San Francisco Son Jarocho music festival

San Francisco Son Jarocho music festival
Jessica Sequeira

30 August 2012

After four songs full of guitar strumming, lively foot stamping and singing, Alfredo “El Godo” Herrera of the band Pa’Sumecha took a break from his set to remove his red neck cloth. While wiping the sweat from his face, hands and guitar, he laughed away his display of fatigue.

“First of all this is not a job,” he said. “It is a culture, a community. This is my feeling tonight.”

The first annual Son Jarocho Festival took place Aug. 16-19 at the Brava Theater, where artists like El Godo filled the Mission venue with the sounds of music from the Veracruz region of Mexico.

The festival was well attended–according to organizer Camilo Landau, about 700 people came–but the sets still felt intimate. Traditional Jarocho music is inherently a fusion–the complex history of Veracruz has led to overlapping Indian, Afro-Caribbean and Spanish influences. In recent years, Latino immigrants in the U.S. have begun experimenting with Jarocho rhythms.

Friday night, Pa’Sumecha and Quetzal took the stage to demonstrate two different approaches to La Música Jarocha. Pa’Sumecha–visiting from Mexicali–worked typical instruments such as: the jarana, a small eight-stringed Mexican guitar; the quijada, a horse’s jawbone hit with stick; and the marimbol, a giant box with piano-like keys.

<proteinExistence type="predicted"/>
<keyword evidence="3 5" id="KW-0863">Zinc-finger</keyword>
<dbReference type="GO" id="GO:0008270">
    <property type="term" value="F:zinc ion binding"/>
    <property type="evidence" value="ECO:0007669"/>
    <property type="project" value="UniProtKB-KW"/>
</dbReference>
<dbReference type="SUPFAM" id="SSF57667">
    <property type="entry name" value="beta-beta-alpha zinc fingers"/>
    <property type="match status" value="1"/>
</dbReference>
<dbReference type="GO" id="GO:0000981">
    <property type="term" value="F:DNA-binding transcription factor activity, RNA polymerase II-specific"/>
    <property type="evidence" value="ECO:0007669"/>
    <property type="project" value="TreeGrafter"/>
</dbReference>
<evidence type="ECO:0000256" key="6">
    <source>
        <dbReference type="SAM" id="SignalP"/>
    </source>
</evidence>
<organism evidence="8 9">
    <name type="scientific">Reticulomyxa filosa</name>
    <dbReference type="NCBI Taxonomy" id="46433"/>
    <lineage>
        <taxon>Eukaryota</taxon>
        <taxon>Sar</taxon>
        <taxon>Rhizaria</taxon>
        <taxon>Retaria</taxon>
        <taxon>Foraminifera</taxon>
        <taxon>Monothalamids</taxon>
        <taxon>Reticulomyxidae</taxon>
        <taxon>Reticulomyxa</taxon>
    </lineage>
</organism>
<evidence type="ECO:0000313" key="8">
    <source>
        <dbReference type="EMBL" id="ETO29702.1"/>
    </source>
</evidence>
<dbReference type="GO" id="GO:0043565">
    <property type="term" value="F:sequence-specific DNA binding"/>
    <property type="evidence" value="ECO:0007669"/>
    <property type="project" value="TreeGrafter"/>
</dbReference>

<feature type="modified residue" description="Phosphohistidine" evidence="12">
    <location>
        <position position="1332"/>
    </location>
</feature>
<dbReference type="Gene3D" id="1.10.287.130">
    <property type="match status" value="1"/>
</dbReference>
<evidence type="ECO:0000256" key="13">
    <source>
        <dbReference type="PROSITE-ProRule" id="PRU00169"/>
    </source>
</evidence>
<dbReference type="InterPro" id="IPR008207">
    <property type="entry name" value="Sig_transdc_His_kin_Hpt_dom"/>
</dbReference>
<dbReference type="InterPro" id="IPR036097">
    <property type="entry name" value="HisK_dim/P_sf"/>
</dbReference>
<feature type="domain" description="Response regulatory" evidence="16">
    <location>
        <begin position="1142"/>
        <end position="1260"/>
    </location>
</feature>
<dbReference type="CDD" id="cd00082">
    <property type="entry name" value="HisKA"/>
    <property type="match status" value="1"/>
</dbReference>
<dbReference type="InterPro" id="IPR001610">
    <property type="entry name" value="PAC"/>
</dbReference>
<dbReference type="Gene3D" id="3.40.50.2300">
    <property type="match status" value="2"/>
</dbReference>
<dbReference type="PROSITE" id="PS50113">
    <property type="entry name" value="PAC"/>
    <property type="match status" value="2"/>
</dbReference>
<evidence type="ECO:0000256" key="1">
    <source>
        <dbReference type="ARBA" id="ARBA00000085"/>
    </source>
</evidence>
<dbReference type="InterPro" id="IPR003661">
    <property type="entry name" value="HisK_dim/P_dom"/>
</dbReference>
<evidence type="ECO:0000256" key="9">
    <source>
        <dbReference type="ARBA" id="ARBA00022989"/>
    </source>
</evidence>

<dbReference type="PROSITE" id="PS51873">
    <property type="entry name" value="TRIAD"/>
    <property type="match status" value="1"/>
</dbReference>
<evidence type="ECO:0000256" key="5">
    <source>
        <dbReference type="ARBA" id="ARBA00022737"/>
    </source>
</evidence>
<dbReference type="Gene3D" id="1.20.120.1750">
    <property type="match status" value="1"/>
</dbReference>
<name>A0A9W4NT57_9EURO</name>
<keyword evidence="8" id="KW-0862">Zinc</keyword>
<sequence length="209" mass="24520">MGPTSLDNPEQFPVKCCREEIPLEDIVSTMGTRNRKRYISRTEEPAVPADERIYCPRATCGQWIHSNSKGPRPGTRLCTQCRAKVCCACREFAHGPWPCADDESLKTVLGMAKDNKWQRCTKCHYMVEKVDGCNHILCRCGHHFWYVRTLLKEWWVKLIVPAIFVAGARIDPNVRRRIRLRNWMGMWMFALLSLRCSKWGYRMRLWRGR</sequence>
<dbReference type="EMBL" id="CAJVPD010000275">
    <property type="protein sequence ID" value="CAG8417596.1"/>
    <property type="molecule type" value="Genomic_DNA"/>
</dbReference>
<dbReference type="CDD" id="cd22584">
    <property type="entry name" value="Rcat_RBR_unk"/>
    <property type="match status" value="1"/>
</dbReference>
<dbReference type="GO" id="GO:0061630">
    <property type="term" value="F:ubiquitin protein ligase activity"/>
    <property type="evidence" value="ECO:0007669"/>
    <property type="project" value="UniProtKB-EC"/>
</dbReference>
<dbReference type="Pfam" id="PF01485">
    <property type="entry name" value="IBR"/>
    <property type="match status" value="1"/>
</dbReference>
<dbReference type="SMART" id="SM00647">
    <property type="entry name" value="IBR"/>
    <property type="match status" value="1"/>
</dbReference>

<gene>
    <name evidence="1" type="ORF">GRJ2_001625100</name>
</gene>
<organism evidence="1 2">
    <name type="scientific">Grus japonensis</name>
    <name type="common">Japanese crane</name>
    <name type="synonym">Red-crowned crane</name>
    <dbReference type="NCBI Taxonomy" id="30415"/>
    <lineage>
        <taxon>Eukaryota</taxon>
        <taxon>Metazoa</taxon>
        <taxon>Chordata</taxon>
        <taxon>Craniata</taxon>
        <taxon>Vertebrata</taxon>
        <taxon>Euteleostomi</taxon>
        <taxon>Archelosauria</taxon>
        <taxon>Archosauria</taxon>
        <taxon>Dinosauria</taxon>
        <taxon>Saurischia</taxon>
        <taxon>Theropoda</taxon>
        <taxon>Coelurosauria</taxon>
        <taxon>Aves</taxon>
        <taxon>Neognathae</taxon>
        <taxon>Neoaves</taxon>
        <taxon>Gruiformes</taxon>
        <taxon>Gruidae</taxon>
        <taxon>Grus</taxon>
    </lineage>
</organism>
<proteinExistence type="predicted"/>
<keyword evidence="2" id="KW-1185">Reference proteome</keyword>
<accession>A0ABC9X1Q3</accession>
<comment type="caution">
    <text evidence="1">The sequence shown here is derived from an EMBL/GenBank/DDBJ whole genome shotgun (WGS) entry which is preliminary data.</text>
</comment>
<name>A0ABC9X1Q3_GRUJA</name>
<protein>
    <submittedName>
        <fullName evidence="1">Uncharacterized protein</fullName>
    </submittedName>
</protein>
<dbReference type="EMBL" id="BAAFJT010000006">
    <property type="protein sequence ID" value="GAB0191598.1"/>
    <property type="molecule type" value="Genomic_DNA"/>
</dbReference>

Many of the songs maintained a constant rhythm despite varying emotional content–from the yearning (“pueblos desaparecidos / los jovenes se van”) to the playful (“yo me peleé con la bruja”).

In Veracruz, “Pa’sumecha” is an expression frequently used to suggest surprise or incredulity. Perhaps some of the sounds did surprise audience members–the singing was somewhat atonal and the jawbone sound unfamiliar.

But surprise gave way to delight as the barrier between artist and audience melted away. During a much-needed water break a woman in the audience said to El Godo, “Stop, or you might get drunk maestro.” The audience laughed and he smiled enjoying his drink.
Quetzal–a six-piece band from East L.A.–took the stage next playing what emcee Jose “Dr. Loco” Cuellar, San Francisco State professor emeritus, called, “Jarocho music with a taste of postmodernity.”

Quetzal’s sound was smoother than Pa’sumecha’s, and featured cello, violin, drums and electric guitar, in addition to jarana and foot stamping. The real draw of Quetzal, though, was the voice of Martha Gonzalez.

Wearing a red rose and bright blue feathers in her short-cropped hair, Gonzalez clutched her loose white dress at the waist as she delivered her lines in a strong, perfect pitch.

Jarocho musicians worry often about the danger of fusion–does mixture with other genres destroy tradition? So far, Quetzal seems to have struck the right balance.

At the end, Los Cojolites and Pa’sumecha joined Quetzal onstage for a delirious final fandango; Alejandra Gonzalez Machado (Pa’sumecha) and Gonzalez sang and stamped their feet in harmony as the other musicians filled the theater with sound.

Among the other events included were: a Thursday film screening of Son Siglos, a documentary by Marco Villalobos about three Son Jarocho musicians; a Saturday concert by Los Cojolites, Andres Flores and Sistema Bomb; and musical workshops with the artists on Sunday.

The festival demonstrated that Jarocho music is not a museum display of folkloric tradition or an album recorded for the Smithsonian, but a living cultural form.

 “Whether or not we have roots in Veracruz, the festival’s done a really impressive job of showing both where Jarocho has come from, and where it’s going,” said Alex Quintanilla, who was selling homemade Mexican jewelry at the festival.

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